5. Eating Out
Any southern woman appreciates a glass of sweet tea and a plate of hushpuppies, barbecue and coleslaw. With risk of becoming a pig herself, she also understands that she cannot enjoy these luxuries too often. However, after nearly a year without them, I can say that 12 months is definitely too long to forgo the finer tastes in life.
As a result, during the holidays, I ate all of my favorite foods—and a lot of them. After eating tofu and miso soup for the past week, I can’t say I regret it one bit.
6. Eating In
In Japan, I cook simple. Not because ingredients aren’t available, but because my kitchen area is comparable to a cupboard—and I don’t even have one of those—or a stovetop or an oven. During the holidays, however, all of these things were right at my fingertips—and, at my mother’s.
As stated earlier, I have eaten a lot of food in my life, and nothing compares to my mom’s home cooked meals. From a special Christmas dinner to a casual Thursday dinner, it just doesn’t get better.
Perhaps one of the reasons my mom’s food is better than your mom’s food is that she uses fresh ingredients. Year round, my family grows vegetables and raises animals on our farm. Even in December, spinach, tomatoes and basil fill our greenhouse and cover our kitchen counter. Sometimes, we spruce up the array of vegetables with chicken. And, that is exactly what we did on Christmas Day.
After a traditional Christmas morning, my brother, Jonathan, some neighborhood friends, and I decided to do something not so traditional—kill and clean some chickens. Normally, our chickens lead happy lives pecking around the farm, but, on Christmas day, some of the older girls became dinner.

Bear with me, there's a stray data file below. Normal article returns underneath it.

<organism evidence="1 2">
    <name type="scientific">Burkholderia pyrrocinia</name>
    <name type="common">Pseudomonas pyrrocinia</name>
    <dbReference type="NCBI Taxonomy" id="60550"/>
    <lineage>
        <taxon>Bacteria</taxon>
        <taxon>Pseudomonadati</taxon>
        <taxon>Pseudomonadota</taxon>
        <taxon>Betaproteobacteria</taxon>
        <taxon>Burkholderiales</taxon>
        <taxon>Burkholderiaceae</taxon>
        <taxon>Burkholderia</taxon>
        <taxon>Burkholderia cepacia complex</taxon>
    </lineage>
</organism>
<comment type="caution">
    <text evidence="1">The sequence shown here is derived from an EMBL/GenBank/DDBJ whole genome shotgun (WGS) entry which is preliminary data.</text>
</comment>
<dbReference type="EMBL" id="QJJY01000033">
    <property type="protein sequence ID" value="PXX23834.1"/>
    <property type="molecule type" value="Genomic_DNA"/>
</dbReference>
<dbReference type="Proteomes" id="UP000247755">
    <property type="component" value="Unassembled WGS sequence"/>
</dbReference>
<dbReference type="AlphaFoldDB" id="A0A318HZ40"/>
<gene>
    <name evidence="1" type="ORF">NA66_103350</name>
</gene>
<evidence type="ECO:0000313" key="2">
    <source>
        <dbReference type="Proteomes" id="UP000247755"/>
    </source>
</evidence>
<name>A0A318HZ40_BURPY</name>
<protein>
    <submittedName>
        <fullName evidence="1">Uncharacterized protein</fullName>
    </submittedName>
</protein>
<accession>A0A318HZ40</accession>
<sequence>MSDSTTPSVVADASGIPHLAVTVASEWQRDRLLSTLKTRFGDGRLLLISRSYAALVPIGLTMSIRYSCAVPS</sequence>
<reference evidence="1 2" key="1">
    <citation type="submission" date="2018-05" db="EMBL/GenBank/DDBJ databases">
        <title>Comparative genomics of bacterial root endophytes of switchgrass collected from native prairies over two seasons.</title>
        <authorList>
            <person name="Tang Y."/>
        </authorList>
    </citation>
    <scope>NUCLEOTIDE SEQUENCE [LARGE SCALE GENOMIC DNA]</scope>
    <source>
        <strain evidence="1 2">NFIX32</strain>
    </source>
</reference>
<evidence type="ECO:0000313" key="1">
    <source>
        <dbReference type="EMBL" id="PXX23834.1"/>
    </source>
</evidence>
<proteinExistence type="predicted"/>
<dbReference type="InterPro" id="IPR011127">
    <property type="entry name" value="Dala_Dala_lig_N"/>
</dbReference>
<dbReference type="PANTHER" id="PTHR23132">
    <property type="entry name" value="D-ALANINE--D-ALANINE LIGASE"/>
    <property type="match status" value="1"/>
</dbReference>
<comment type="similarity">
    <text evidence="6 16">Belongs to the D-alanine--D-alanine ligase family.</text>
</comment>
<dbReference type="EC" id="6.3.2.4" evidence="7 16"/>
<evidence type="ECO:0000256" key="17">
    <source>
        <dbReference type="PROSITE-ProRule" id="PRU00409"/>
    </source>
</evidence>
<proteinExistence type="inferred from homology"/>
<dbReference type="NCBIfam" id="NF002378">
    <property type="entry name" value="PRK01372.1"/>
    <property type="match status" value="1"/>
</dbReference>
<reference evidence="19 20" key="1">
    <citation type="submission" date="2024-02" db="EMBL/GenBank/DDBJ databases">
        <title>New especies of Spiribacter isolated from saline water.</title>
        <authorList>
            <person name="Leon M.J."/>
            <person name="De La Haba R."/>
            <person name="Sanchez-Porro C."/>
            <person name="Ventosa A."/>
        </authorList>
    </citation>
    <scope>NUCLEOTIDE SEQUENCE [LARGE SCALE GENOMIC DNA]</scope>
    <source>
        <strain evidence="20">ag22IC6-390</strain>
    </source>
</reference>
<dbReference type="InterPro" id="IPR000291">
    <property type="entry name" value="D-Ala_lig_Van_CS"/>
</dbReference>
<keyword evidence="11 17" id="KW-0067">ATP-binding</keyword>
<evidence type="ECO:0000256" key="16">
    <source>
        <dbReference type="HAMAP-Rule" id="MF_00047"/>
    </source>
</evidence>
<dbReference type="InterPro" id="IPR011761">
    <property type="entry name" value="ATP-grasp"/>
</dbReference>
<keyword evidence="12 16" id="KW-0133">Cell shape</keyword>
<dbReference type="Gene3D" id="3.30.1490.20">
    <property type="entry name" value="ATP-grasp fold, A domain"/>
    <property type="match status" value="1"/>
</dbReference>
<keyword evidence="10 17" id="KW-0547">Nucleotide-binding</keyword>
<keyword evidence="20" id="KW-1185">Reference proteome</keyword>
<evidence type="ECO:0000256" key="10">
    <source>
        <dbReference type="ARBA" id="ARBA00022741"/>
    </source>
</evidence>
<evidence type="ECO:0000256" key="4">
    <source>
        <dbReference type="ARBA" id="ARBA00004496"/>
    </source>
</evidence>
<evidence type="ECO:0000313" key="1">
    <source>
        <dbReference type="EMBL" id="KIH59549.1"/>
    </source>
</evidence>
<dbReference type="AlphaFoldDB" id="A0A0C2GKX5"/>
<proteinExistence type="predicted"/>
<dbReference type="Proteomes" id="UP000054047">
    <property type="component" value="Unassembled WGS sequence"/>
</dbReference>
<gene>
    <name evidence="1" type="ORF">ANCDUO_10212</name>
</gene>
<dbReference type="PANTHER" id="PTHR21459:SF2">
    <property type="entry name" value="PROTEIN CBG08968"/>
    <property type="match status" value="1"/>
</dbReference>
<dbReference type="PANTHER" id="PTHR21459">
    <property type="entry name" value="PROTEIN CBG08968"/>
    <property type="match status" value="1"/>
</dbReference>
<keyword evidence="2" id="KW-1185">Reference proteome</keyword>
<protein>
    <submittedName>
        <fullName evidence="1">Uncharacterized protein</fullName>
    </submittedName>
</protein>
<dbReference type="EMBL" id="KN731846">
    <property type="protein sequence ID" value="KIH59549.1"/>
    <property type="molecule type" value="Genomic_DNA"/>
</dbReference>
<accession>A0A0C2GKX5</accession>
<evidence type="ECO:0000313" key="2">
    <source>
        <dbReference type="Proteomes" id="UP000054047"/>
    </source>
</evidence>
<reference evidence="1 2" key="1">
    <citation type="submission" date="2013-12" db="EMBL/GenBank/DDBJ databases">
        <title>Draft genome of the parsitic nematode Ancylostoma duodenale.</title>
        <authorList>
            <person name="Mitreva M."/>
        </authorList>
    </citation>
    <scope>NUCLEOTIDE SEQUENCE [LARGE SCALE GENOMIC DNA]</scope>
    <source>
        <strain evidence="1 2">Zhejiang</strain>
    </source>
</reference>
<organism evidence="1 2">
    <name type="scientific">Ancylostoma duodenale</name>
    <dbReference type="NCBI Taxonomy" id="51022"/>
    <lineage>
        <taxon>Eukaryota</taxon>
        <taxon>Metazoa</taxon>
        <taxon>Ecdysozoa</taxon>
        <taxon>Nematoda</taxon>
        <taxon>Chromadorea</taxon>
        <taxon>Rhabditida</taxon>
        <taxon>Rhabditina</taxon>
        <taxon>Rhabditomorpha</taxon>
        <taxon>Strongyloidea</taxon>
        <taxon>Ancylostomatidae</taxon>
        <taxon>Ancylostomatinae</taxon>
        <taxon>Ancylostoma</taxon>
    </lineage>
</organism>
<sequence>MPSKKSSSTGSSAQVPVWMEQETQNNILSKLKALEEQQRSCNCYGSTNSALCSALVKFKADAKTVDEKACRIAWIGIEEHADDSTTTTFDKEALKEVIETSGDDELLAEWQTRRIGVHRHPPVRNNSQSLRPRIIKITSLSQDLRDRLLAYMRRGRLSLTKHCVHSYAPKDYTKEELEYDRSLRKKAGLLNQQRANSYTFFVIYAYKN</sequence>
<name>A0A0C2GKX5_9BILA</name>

Killing chickens on Christmas will most likely not become a tradition, however, traditions are peculiar and often surround the holiday season. Every family has different traditions and Christmas just wouldn’t be the same without them.
Some of my favorite Christmas traditions include decorating the house with Christmas cows; making more than 30 loaves of bread and delivering them to our neighbors; racing to put on new Christmas pajamas; eating coconut cake on Christmas Eve morning; making fondue on Christmas Eve night and spending time with family.
Which brings me to my next point. On Dec. 21, I arrived in North Carolina and received the best Christmas present a girl could ask for: my family. I can’t imagine the holiday season without them.
10. Coming Back
After saying goodbye, I returned to Japan on a Sunday night to find my mailbox full of “nengajo,” a Japanese word meaning “New Year’s cards.” Traditionally, Japanese people send postcards at the start of each year. Written by my coworkers, friends and students, the cards welcomed me back to what has truly become my second home.
The next morning, my students greeted me with cheerful hellos and good mornings. Jet lagged and all, I am happy to be back and happy that I went.